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  • Indian Resistance as Race War
  • Lisa Blee (bio)
Richard Kluger . The Bitter Waters of Medicine Creek: A Tragic Clash Between White and Native America. New York: Alfred A. Knopf, 2011. xi + 330 pp. Maps, figures, bibliography, notes, and index. $30.00.

When Richard Kluger conceptualized the topic for his new book, he hoped to write a fictional novel set in the rough-and-tumble Old West. What he found instead was a true story of clashing worldviews, charismatic heroes, failed diplomacy, war, and courtroom drama set in territorial Washington—the essential ingredients of an exciting narrative. Kluger thus adopted a biographical framework and delved deep into the archives to reconstruct a political, legal, and cultural story of how white Americans came to dominate Native American homelands.

Kluger states that his goal is to provide an illustration of the "interaction between the white and red races" to better understand a "monumental tragedy" (p. xvi). To this end, Kluger relies on the small scale to tell what he sees as a representative story of Americans' land-hunger and Indians' victimization. Kluger nominates Washington Territorial Governor Isaac I. Stevens and Nisqually Indian headman Leschi as symbols for white and Native America, respectively. Readers familiar with Northwest history will recognize the events recounted here, as previous authors have covered aspects or the entirety of the story.1 Kluger does not offer a novel interpretation—although he contributes new material in the epilogue—but he does provide the most comprehensive account available. He has also endeavored to place what has been considered a regional story into a national framework with broader significance.

Kluger is a gifted storyteller. His writing style is accessible and conversational, but his tone is not neutral. Kluger does not hold back criticism of Americans or hide his admiration for native people (p. xvi). Although based on sound archival research, this book is not appropriate for a scholarly audience. Rather than footnotes, at the end of the book Kluger offers a list of sources consulted for each chapter. At times his authorial voice blurs with nineteenth-century Americans' social attitudes toward Native Americans, resulting in language that will make scholars cringe and may not offer the best model for students: a description of natives as "children of nature" (p. [End Page 254] 19) and phrases like "on the warpath" (p. 52) perpetuate stereotypes of Native Americans. Furthermore, while Kluger explains that Euro-Americans were motivated by "manifest destiny" to greedily take Western land, he seems to adopt the premise of the ideology to tell his story. For example, after describing how pre-contact Nisqually people lived from the abundance of the land, Kluger offers a dramatic foreshadowing: "It was their misfortune that history was about to catch up with paradise" (p. 19). Kluger suggests that nineteenth-century American policies and practices were an irresistible force of modernity that would inevitably clash with unsophisticated native people; this framing, however, ultimately justifies the land grab that he set out to criticize.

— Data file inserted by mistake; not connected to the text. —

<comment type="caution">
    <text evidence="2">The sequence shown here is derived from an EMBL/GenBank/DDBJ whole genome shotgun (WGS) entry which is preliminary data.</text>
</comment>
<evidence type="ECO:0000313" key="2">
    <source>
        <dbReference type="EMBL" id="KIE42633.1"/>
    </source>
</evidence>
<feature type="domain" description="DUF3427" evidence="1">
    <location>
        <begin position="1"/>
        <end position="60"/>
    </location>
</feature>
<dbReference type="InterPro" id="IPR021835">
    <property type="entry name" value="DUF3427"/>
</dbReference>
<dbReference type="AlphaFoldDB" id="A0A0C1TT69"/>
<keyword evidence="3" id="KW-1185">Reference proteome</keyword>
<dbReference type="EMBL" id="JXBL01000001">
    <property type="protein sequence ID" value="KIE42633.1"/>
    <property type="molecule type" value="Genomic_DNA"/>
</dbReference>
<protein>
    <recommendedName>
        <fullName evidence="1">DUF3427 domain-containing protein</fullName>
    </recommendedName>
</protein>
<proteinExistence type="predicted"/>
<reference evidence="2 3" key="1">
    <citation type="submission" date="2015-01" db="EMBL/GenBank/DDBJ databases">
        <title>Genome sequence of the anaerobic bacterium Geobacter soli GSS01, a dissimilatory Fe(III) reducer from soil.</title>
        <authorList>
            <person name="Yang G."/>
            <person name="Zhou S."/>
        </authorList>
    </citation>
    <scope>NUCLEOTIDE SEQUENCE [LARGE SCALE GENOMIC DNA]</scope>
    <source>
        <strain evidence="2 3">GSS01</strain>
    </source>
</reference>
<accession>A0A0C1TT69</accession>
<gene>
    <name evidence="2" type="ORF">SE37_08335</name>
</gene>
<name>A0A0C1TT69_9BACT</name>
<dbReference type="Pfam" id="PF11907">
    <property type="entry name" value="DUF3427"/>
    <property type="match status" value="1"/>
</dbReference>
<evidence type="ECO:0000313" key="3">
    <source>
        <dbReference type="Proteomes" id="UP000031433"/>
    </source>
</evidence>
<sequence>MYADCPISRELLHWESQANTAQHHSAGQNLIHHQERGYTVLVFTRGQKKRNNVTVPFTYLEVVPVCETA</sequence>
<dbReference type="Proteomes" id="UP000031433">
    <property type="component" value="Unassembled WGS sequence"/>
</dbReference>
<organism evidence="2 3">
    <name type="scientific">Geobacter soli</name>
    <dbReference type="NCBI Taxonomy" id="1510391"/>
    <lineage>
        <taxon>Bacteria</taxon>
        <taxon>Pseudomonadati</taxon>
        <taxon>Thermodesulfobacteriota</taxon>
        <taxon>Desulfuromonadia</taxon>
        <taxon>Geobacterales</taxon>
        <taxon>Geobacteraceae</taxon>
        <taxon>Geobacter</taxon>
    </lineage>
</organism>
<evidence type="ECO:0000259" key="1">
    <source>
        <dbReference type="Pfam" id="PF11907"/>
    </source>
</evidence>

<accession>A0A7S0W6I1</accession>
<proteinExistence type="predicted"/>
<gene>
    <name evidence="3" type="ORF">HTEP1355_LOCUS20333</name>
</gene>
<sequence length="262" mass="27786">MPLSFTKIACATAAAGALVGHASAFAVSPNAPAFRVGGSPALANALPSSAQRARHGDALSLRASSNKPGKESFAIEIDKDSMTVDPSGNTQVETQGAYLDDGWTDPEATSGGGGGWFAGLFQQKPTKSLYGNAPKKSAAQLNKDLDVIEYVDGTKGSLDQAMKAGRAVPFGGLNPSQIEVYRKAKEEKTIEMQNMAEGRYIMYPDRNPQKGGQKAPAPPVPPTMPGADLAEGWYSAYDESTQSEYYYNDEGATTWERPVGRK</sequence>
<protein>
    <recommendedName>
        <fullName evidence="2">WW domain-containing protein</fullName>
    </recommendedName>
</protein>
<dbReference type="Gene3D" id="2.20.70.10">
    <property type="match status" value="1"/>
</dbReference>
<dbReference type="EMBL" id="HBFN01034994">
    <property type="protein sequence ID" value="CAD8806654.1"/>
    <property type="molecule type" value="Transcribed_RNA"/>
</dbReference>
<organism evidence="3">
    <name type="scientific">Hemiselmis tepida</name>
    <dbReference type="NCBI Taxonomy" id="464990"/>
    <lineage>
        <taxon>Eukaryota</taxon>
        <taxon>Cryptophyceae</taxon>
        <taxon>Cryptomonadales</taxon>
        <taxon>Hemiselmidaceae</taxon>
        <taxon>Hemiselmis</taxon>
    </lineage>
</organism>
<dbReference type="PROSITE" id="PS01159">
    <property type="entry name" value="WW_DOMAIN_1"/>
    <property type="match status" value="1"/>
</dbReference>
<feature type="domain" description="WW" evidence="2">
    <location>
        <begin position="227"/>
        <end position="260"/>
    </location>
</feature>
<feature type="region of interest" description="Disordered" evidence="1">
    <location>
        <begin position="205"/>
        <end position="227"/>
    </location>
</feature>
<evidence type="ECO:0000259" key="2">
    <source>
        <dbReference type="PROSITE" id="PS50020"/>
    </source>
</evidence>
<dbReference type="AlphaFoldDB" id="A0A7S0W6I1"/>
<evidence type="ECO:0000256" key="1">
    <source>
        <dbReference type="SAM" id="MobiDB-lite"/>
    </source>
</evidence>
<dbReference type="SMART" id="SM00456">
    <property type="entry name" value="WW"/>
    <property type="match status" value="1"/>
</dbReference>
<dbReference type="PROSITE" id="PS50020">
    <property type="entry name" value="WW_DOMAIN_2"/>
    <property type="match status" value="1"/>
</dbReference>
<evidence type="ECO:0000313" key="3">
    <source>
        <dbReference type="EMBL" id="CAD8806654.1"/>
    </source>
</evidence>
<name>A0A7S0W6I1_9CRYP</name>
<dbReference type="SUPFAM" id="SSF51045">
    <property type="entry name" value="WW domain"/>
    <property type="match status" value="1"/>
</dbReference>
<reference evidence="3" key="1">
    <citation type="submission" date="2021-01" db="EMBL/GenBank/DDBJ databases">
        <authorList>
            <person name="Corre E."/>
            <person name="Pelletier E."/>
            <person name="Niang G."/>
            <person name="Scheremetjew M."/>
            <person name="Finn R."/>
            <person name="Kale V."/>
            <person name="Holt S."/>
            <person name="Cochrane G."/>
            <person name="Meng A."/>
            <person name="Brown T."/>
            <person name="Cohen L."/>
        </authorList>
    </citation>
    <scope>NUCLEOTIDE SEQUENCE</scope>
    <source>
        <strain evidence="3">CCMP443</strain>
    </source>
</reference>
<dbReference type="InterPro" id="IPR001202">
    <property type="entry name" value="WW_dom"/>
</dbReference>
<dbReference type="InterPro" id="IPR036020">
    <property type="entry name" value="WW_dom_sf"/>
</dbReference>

The book is divided into two parts plus an epilogue. The first part introduces the main actors (including a lengthy biography of Isaac Stevens), the founding and early years of Washington Territory, the 1854 Medicine Creek Treaty, and the increasingly violent interactions between demanding immigrants and natives of the region who followed Leschi's lead in criticizing the treaty. Kluger's research in reports, letters, and reminiscences helps him to create colorful individual biographies and bring treaty negotiations to life. Some of the most interesting parts of the book are those in which his investigative process is revealed: in the controversy over whether Leschi signed the treaty, Kluger drops his authoritative authorial voice, wades into the morass of differing accounts to weigh their reliability, and ultimately concedes that we cannot know with certainty what happened. The final chapters of the first part detail the Puget Sound Indian war of 1855-56, which contained more political intrigue within the territorial government than pitched battles. Kluger provides many fascinating details (even those drawn from highly questionable sources) to craft a cohesive narrative.

The second part of the book reveals Governor Stevens' obsession with punishing Leschi for serving as a leader in the war. Against the...


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pp. 254-258
Launched on MUSE
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